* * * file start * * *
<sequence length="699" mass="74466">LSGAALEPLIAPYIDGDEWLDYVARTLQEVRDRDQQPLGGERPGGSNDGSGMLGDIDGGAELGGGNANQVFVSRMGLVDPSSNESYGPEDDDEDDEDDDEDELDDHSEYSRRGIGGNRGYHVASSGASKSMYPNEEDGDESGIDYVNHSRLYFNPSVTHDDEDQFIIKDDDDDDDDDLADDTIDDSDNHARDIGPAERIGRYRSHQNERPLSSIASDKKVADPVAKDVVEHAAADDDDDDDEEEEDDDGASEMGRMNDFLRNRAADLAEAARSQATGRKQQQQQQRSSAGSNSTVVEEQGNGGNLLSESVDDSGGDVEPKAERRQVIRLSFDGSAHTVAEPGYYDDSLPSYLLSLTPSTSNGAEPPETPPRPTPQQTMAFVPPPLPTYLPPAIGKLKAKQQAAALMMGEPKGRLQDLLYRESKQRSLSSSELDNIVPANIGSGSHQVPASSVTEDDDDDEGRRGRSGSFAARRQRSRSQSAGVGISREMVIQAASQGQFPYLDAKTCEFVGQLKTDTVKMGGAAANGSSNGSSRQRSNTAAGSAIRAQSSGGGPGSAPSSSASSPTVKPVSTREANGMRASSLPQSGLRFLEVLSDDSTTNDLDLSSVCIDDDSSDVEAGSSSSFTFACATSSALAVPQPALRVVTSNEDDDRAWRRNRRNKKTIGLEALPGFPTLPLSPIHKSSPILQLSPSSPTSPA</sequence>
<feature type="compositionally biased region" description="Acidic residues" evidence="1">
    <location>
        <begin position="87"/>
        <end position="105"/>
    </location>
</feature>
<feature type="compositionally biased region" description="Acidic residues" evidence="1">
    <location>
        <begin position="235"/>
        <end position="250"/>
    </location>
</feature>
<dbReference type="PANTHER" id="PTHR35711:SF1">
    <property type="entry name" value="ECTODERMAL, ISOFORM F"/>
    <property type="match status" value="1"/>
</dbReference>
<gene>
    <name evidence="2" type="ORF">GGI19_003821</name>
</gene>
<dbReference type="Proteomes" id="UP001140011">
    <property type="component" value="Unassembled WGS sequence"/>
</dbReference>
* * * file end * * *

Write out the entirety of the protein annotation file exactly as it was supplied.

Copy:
<sequence length="699" mass="74466">LSGAALEPLIAPYIDGDEWLDYVARTLQEVRDRDQQPLGGERPGGSNDGSGMLGDIDGGAELGGGNANQVFVSRMGLVDPSSNESYGPEDDDEDDEDDDEDELDDHSEYSRRGIGGNRGYHVASSGASKSMYPNEEDGDESGIDYVNHSRLYFNPSVTHDDEDQFIIKDDDDDDDDDLADDTIDDSDNHARDIGPAERIGRYRSHQNERPLSSIASDKKVADPVAKDVVEHAAADDDDDDDEEEEDDDGASEMGRMNDFLRNRAADLAEAARSQATGRKQQQQQQRSSAGSNSTVVEEQGNGGNLLSESVDDSGGDVEPKAERRQVIRLSFDGSAHTVAEPGYYDDSLPSYLLSLTPSTSNGAEPPETPPRPTPQQTMAFVPPPLPTYLPPAIGKLKAKQQAAALMMGEPKGRLQDLLYRESKQRSLSSSELDNIVPANIGSGSHQVPASSVTEDDDDDEGRRGRSGSFAARRQRSRSQSAGVGISREMVIQAASQGQFPYLDAKTCEFVGQLKTDTVKMGGAAANGSSNGSSRQRSNTAAGSAIRAQSSGGGPGSAPSSSASSPTVKPVSTREANGMRASSLPQSGLRFLEVLSDDSTTNDLDLSSVCIDDDSSDVEAGSSSSFTFACATSSALAVPQPALRVVTSNEDDDRAWRRNRRNKKTIGLEALPGFPTLPLSPIHKSSPILQLSPSSPTSPA</sequence>
<feature type="compositionally biased region" description="Acidic residues" evidence="1">
    <location>
        <begin position="87"/>
        <end position="105"/>
    </location>
</feature>
<feature type="compositionally biased region" description="Acidic residues" evidence="1">
    <location>
        <begin position="235"/>
        <end position="250"/>
    </location>
</feature>
<dbReference type="PANTHER" id="PTHR35711:SF1">
    <property type="entry name" value="ECTODERMAL, ISOFORM F"/>
    <property type="match status" value="1"/>
</dbReference>
<gene>
    <name evidence="2" type="ORF">GGI19_003821</name>
</gene>
<dbReference type="Proteomes" id="UP001140011">
    <property type="component" value="Unassembled WGS sequence"/>
</dbReference>